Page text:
The 'Aerial Target' and 'Aerial Torpedo' in Germany

EMW (Electro Mechanische Werke)


EMW (Electro Mechanische Werke) Wasserfall Surface-to-Air Missile

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EMW (Electro Mechanische Werke) Wasserfall Surface-to-Air Missile

Wasserfall was a German radio-controlled supersonic guided missile for anti-aircraft purpose. It was designed to meet a demand for a missile that would intercept hostile aircraft flying at 19,812m (65,000ft) altitude at 880km/h (550mph) and at ranges up to 48km (30 miles) from the launch site. This specification was highly advanced for the 1940s and was not achieved by any major combat aircraft in the war.

The intention was to position batteries of these missiles to defend population centers, and about 200 batteries would be needed to cover Germany. Work and research were started at the Peenemünde Research Station in 1942, and the design borrowed many concepts from the A-4 missile. The first launching tests took place across the Baltic in February 1944, and an altitude of 7010m (23,000ft) was reached by the rocket. Seven more prototypes were made and fired by July 1944.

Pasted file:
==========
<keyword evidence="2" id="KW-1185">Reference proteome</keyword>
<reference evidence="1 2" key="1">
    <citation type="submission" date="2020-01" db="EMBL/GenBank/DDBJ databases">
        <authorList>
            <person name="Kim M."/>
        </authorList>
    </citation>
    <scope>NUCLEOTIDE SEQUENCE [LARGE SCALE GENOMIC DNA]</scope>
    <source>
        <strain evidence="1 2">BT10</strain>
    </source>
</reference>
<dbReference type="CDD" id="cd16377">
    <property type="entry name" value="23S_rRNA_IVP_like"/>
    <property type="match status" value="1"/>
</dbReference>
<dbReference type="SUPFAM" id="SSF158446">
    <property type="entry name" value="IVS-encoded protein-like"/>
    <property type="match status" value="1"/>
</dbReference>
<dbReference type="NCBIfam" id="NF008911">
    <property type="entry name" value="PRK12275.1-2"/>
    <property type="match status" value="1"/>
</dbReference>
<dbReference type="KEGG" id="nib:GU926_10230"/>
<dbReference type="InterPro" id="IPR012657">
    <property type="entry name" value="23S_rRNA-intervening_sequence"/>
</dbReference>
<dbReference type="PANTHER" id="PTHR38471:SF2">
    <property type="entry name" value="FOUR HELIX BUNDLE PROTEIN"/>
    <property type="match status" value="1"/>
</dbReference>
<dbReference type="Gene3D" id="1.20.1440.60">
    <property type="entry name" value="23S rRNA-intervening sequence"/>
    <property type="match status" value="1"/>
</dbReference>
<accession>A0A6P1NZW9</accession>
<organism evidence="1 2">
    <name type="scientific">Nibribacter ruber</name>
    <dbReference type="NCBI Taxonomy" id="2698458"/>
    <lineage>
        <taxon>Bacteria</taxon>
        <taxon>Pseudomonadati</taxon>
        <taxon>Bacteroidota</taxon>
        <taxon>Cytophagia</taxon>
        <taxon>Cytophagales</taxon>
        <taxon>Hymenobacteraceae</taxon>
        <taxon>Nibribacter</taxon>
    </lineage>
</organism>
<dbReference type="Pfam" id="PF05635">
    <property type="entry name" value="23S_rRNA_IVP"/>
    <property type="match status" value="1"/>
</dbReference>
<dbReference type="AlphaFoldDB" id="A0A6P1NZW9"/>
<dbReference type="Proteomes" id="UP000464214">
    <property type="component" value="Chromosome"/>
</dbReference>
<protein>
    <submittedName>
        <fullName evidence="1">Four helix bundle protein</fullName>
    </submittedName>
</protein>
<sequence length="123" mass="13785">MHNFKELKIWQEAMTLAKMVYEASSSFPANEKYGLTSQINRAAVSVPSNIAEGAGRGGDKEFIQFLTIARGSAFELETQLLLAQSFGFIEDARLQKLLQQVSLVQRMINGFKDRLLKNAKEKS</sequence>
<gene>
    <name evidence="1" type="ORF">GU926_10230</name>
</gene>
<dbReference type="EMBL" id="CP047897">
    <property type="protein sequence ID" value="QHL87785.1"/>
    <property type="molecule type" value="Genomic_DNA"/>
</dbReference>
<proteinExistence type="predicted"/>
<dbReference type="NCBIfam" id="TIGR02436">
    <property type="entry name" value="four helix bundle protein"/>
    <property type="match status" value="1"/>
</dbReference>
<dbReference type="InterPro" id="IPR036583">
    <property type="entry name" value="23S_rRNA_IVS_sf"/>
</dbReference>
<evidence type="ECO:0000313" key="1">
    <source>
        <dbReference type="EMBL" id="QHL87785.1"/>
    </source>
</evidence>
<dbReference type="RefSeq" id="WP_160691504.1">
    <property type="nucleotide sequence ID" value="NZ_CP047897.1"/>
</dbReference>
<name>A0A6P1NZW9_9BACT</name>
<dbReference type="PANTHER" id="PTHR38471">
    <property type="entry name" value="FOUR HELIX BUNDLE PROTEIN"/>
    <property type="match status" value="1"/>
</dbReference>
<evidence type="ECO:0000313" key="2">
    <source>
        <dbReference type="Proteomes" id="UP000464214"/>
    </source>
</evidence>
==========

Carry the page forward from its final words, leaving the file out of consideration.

Wasserfall 'pilot'


Research and development were terminated in February 1945. Some sources have suggested that several of the trial missiles were actually deployed against Allied aircraft. However, there is no evidence to support this claim. The missle weighed 3545kg (7,800lb) at takeoff, and contained a 306kg (674lb) warhead of high explosive armed with a proximity fuze. Wasserfall would have been a powerful and fearsome addition to Germany's air defenses if only more were produced on time.

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